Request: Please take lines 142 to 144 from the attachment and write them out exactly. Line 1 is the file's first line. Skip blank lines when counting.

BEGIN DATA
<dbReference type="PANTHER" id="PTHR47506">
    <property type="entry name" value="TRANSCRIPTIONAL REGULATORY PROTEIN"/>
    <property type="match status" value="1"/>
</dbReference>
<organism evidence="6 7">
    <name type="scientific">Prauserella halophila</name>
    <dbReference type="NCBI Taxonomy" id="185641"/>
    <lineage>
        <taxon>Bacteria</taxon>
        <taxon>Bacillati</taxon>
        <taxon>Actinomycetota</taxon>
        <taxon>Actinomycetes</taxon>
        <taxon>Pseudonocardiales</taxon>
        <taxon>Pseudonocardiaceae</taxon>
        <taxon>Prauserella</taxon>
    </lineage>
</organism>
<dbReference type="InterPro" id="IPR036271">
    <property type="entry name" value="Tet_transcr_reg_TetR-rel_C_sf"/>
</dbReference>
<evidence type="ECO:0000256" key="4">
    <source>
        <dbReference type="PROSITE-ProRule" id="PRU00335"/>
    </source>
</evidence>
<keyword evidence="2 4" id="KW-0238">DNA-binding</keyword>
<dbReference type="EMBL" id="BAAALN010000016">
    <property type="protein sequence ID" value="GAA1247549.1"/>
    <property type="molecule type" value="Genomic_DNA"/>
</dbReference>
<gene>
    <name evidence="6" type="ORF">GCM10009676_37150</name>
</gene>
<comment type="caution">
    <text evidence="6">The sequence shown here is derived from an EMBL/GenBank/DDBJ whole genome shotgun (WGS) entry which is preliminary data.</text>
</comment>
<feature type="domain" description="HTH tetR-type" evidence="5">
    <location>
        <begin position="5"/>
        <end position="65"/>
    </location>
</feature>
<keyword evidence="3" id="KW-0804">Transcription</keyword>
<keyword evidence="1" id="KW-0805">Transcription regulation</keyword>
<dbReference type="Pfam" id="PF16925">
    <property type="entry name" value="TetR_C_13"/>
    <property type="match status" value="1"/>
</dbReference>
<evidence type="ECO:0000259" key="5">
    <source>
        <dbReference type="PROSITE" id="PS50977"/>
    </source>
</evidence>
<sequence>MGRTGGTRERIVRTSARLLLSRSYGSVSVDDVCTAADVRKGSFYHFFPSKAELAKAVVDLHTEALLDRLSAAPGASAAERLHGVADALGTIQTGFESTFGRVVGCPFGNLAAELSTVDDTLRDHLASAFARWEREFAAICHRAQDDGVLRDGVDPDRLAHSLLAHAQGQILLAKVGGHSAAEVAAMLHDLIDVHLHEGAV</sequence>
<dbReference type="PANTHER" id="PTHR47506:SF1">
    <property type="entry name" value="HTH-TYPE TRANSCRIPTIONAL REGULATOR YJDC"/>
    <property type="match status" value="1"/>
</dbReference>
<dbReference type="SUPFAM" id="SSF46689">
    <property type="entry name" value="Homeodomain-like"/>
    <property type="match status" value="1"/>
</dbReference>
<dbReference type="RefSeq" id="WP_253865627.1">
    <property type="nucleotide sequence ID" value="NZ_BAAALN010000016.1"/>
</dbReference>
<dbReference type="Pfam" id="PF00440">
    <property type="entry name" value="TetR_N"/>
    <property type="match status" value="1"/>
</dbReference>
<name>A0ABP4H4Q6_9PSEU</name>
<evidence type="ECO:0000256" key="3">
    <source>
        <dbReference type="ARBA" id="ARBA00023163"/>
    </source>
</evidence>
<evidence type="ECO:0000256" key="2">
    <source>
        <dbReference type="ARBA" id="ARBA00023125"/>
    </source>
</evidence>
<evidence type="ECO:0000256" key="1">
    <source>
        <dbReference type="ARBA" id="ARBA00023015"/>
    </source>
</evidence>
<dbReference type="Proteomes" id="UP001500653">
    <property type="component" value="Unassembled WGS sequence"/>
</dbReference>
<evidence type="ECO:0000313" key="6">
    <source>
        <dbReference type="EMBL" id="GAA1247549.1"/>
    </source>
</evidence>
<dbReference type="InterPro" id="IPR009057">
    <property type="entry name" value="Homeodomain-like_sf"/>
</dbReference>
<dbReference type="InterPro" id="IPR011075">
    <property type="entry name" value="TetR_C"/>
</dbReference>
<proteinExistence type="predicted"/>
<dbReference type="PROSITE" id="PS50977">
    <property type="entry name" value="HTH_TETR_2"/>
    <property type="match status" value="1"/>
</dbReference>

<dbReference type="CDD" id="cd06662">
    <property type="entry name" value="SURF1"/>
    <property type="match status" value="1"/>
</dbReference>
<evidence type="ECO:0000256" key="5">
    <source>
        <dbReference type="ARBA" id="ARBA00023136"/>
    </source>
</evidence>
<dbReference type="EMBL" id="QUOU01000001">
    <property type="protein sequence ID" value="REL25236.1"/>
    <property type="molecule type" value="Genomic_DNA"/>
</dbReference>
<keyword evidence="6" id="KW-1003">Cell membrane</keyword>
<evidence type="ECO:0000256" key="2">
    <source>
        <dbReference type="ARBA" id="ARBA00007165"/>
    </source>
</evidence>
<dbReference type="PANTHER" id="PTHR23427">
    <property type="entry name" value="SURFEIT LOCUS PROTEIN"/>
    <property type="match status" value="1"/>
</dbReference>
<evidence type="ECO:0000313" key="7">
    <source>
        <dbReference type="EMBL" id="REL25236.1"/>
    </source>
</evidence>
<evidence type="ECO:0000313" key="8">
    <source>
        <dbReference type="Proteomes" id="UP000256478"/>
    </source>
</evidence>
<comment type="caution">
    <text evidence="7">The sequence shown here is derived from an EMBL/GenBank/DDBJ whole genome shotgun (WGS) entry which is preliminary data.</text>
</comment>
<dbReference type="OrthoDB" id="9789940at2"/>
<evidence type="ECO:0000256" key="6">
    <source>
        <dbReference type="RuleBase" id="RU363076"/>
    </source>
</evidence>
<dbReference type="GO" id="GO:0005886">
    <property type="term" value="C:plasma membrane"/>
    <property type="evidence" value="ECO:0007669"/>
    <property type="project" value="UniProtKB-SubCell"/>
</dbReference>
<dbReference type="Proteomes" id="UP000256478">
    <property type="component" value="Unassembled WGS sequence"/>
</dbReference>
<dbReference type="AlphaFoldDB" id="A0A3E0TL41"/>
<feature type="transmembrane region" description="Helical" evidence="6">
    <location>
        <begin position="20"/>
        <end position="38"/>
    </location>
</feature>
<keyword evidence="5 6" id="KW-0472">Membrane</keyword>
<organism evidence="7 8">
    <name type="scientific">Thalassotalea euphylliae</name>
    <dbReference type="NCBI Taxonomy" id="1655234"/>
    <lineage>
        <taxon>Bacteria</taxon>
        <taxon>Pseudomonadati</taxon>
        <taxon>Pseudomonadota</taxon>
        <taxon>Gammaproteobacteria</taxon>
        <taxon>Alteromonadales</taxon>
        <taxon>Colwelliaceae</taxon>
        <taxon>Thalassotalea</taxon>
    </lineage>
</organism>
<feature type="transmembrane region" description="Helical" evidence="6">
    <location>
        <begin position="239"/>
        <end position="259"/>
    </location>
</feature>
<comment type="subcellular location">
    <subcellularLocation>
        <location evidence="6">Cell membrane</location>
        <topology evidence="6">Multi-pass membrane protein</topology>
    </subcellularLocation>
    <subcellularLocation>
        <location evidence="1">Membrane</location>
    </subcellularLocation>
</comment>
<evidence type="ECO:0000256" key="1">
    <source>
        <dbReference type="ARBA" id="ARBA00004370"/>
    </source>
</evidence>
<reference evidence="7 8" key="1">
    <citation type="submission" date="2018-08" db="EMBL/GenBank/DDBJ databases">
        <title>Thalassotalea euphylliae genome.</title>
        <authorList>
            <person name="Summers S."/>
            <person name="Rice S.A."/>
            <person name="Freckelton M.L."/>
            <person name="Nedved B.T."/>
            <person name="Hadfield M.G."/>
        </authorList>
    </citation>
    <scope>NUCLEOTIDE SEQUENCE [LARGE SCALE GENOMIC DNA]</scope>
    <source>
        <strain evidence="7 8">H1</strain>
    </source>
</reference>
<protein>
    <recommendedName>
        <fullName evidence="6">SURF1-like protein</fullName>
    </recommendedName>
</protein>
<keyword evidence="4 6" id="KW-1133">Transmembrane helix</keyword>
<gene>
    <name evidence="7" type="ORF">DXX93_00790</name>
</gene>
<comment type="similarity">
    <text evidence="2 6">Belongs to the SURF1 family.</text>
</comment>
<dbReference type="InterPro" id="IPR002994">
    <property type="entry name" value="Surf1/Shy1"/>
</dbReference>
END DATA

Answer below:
<evidence type="ECO:0000256" key="6">
    <source>
        <dbReference type="RuleBase" id="RU363076"/>